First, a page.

11 Sep, 12 | by BMJ Group
The EU scored an own goal a few weeks back when it launched its new website “Science: It’s a Girl Thing,” a site aimed at getting more teenage girls to consider pursuing science as a career. If you look at the site now, it looks innocuous enough, indeed possibly rather interesting and informative, but on the day it was launched it also hosted a so-called “taster video” which set the airwaves alight with horrified comments. The video was pulled within 24 hours due to the vitriol tossed in its direction, but if you really want to see it you can still see it here.
Suffice to say, if you hadn’t known in advance it was intended to make teenage girls take science seriously, you might have been forgiven for thinking it was a rather bad pop video aimed at teenage boys. The three females who “starred” in the film, and wore miniskirts and high heels, were obviously an object of interest (or possibly astonishment) to the only clearly identifiable scientist in the film, a man (needless to say in a white coat) who looked up from the microscope he was peering down apparently in amazement at the sight of this female trio. The girls seemed more interested in their poses and ability to strut than the occasional large “molecule” that wafted passed them or pink balls that fell to the floor. I had little idea what most of the video was meant to convey, but it was wildly inappropriate and deeply disappointing. For further commentary—and a lot was written about it, none that I saw in the least bit complimentary—I’ll refer you to Curt Rice in the Guardian. He was one of the original “gender expert group” charged with providing recommendations for the campaign.
But, as he says
The video was so shocking that the EC had to deny that it was an attempt at irony.
It’s a shame this was such a PR disaster, since there remains a crying need to get more girls into science. Medicine is actually less badly off than disciplines like physics and engineering. In my own field of physics, although the numbers of girls taking A level physics this year has increased by a little bit more than for boys (and the numbers of both are increasing year on year over the past few years), they still represent only about a ¼ of the A level entrants. This is a problem for the medical profession who undoubtedly need well-trained physicists to become the medical physicists, radiographers, and the like of the future, supporting doctors in the hospitals. But for medicine itself, there is now a majority of girls starting on degree courses.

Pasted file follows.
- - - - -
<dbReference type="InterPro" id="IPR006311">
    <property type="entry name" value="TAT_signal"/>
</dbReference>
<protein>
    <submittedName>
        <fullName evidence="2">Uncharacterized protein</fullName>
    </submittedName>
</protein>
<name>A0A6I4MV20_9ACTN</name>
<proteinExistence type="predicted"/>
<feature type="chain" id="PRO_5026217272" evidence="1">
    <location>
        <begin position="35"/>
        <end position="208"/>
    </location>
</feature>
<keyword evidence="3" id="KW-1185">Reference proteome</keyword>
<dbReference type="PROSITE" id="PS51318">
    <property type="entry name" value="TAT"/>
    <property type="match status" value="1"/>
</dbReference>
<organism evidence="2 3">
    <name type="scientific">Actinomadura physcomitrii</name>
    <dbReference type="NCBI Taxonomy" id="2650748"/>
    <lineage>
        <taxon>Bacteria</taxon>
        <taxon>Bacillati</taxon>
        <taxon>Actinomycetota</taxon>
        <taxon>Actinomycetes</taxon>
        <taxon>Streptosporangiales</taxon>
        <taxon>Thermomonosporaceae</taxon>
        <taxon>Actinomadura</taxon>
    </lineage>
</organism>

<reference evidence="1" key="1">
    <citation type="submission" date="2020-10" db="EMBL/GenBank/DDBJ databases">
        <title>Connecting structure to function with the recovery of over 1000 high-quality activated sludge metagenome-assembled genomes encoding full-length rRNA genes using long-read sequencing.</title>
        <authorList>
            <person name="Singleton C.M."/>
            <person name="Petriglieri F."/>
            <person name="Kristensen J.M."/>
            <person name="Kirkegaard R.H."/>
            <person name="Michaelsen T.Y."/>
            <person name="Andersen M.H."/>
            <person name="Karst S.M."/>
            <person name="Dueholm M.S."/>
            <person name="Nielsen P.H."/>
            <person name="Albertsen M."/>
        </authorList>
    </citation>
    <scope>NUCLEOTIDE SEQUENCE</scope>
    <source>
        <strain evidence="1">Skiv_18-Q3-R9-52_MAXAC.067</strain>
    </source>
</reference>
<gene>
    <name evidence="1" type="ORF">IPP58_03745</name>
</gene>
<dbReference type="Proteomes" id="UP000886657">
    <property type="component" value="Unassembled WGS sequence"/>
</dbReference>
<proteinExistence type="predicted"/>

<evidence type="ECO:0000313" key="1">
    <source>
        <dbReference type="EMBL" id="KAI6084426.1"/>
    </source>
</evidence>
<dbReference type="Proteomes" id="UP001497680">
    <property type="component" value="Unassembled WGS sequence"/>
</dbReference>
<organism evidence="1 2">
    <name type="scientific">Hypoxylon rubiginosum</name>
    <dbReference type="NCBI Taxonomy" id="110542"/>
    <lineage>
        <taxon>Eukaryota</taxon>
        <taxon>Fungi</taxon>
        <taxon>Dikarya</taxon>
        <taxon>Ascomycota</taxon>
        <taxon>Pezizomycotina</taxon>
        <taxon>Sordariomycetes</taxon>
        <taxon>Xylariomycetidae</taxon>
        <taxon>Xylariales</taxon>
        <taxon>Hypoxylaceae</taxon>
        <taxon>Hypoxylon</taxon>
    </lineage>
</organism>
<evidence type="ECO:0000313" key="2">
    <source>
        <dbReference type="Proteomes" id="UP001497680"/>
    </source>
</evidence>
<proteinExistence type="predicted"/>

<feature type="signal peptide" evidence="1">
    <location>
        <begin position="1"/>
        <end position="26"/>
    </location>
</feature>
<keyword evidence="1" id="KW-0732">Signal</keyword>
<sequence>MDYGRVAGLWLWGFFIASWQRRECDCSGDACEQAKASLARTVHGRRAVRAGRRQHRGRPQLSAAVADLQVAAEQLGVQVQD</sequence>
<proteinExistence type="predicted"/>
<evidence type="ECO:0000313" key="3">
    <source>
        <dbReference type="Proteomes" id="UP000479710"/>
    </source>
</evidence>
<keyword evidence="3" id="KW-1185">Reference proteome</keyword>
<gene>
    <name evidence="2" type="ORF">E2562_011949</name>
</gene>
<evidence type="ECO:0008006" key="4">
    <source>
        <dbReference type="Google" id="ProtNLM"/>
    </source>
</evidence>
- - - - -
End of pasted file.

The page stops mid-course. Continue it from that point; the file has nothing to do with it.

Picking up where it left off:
It might be argued, and indeed has been, that this is itself a cause of worry leading to a feminisation of medicine. But, in many parts of the medical workforce—certainly that of academic medicine and also for some specialities such as surgery—there are few women at the very top, despite the numbers starting out. So, I would argue that the challenge for medicine, is not to worry about the sheer numbers of women entering medical school, but to worry what (apparently negative) messages they are receiving about the profession as they progress.
Once the women have started on their training, what is done to support their progression (particularly, but not exclusively, as it may be affected by child-bearing)? Does the profession collectively consider whether adequate mentoring is provided to ensure the best can really fully fulfil their potential, regardless of gender? And can every institution say, hand on heart, there is no unconscious bias lurking in the minds of appointment panels and the like? Medicine is unlikely to be that different from other places of work where the leaky pipeline continues to leak female talent accidentally because it is too easy to lose sight of the big picture.
The actions of Dame Sally Davies in requiring medical schools with biomedical research units/centres to achieve accreditation on these matters through the Athena Swan benchmarking awards before they can be considered for future funding, should make them think very hard about their processes and actions. I know how much effort my own clinical school in Cambridge is putting into addressing the fundamental issues. But there is one thing for sure, videos of young girls strutting their stuff are unlikely to solve any of these problems, but will merely reinforce the message to adolescent girls that looks matter more than brains, instead of conveying that actually doing science is a better way to progress than simply looking pretty.
Athene Donald has been a professor of physics at the University of Cambridge since 1998, having obtained both her first and second degrees there too. She was elected to the Royal Society in 1999. Her research focusses on using the ideas of soft matter physics to study a wide range of systems of both synthetic and biological origin, and for two years she was director of the physics of medicine intiative within the university. Her research has an emphasis on using different types of microscopy, and in particular environmental scanning electron microscopy, but these are by no means the only approaches used. Topics looked at consider protein aggregation at intermediate lengthscales, predominantly using model protein systems including beta lactoglobulin and insulin but extending to A beta; and the physical nature of cell-substrate interactions and how this affects cell mobility. Within the university she is gender equality champion and sits on the University Council. Beyond the university she chairs the Royal Society Education Committee and is a trustee of the Science Museum. She is heavily involved with issues around women in science, including chairing the Athena Forum.